The Spread of Disease in Patchily-Infected Forest Stands
Abstract:If the incidence of disease in a forest stand is patchy, it is postulated that the stand consists of a mosaic of: (i) infected patches within which a proportion of the trees is diseased; and (ii) non-infected gaps within which none is diseased. The hypothesis may be tested by examining the trees in narrow transects and recording their numbers in alternating runs of healthy and diseased trees. From the observed distributions of the run lengths the proportion of diseased within-patch trees may be estimated; also the proportion of the stand area occupied by patches. If the total number of diseased trees increases with time, the changes in these two proportions indicate disease spread. It is possible to determine whether there has been an increase in the proportion of diseased trees within the patches; also whether the patches have expanded. Data from two plantations of Pseudotsuga menziesii infected with Armillaria root rot, used as examples, were examined at the beginning and end of a 3-year interval. For these plantations both proportions had probably increased; and also, as the patches spread they coalesced, so that the numerous small patches originally present had combined to form comparatively few, large patches.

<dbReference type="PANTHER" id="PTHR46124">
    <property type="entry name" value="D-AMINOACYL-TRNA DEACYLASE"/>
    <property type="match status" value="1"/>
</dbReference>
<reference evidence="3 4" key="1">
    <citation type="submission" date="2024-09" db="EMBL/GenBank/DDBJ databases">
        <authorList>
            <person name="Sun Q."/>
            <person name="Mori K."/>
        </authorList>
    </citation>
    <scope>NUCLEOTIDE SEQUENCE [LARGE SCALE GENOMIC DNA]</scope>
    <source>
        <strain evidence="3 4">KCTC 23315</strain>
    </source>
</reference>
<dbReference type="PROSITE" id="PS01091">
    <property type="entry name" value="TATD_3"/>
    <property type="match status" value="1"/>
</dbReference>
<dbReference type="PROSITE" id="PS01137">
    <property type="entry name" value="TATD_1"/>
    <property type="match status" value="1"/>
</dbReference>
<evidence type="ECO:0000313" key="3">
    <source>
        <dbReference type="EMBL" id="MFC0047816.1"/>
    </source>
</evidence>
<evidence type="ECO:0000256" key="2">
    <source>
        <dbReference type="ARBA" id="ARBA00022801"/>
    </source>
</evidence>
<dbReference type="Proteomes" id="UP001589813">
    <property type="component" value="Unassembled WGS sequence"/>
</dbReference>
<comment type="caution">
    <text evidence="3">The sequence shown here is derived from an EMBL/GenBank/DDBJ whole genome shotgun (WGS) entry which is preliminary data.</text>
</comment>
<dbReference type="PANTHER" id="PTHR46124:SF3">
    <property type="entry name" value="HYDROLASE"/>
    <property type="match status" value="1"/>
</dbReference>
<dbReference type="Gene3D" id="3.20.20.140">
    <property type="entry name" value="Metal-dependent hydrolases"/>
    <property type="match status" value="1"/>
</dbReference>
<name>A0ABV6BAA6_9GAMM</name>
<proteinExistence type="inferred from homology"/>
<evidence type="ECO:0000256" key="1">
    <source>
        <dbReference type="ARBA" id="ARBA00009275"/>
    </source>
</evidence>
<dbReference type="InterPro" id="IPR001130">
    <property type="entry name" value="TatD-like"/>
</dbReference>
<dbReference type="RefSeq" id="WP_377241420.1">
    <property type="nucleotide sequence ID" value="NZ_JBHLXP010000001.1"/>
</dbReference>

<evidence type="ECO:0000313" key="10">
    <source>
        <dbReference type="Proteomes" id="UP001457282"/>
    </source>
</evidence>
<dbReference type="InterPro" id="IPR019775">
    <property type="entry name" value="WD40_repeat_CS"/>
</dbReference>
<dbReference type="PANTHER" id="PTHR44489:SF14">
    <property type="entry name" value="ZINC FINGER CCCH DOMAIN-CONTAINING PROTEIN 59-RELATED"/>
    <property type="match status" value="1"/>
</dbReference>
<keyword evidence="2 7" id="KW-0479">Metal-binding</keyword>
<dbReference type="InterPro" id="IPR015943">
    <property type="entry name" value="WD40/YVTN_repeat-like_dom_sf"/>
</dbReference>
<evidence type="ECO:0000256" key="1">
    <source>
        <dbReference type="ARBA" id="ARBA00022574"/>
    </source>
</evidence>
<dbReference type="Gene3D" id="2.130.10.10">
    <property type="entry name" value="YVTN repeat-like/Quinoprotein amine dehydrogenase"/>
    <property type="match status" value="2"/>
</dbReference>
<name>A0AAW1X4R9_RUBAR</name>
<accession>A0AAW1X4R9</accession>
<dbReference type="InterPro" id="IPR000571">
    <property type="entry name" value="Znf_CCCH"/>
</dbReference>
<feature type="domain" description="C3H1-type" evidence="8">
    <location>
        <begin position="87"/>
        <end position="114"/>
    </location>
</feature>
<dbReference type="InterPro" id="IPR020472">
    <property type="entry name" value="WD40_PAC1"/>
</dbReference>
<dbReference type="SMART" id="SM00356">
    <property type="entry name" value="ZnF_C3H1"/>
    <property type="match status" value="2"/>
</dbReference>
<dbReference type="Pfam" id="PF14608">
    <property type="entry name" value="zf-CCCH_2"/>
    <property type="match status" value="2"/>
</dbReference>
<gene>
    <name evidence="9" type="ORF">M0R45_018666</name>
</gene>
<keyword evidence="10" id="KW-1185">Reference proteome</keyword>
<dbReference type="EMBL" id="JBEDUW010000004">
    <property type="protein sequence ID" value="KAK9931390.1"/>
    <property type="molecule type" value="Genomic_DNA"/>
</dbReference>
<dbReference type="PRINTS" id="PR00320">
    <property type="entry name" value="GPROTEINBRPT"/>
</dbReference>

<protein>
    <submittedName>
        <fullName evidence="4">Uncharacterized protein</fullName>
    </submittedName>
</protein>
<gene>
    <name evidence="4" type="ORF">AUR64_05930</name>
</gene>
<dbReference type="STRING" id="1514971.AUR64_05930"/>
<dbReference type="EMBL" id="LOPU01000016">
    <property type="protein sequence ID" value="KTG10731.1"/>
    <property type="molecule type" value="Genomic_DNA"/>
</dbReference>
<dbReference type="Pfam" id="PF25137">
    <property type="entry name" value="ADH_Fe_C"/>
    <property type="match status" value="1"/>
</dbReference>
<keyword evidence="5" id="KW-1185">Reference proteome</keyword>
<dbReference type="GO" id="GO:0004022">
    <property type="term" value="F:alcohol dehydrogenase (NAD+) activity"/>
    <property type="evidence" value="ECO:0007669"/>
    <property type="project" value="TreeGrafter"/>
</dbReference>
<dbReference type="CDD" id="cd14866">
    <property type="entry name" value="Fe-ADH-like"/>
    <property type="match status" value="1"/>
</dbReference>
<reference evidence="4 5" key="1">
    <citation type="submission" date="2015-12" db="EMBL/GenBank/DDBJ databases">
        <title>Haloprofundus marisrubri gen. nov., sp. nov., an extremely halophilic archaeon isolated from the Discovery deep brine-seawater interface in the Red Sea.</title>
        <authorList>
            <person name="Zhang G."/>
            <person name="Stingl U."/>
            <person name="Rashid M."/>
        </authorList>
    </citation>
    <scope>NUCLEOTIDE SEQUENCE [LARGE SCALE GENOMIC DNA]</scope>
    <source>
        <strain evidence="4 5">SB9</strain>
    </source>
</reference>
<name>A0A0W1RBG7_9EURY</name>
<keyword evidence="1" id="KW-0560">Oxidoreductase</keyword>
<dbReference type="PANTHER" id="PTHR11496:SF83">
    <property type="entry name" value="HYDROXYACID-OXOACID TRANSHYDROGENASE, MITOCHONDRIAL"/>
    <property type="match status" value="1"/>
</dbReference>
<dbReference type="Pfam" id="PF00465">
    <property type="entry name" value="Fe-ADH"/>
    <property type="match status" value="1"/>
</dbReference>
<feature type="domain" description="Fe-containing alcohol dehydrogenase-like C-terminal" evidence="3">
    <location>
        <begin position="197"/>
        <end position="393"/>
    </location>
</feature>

Document Type: Journal Article
Affiliations: Statistical Research Service, Canada Dept. of Forestry, Ottawa
Publication date: 1965-03-01
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- Forest Science is a peer-reviewed journal publishing fundamental and applied research that explores all aspects of natural and social sciences as they apply to the function and management of the forested ecosystems of the world. Topics include silviculture, forest management, biometrics, economics, entomology & pathology, fire & fuels management, forest ecology, genetics & tree improvement, geospatial technologies, harvesting & utilization, landscape ecology, operations research, forest policy, physiology, recreation, social sciences, soils & hydrology, and wildlife management.
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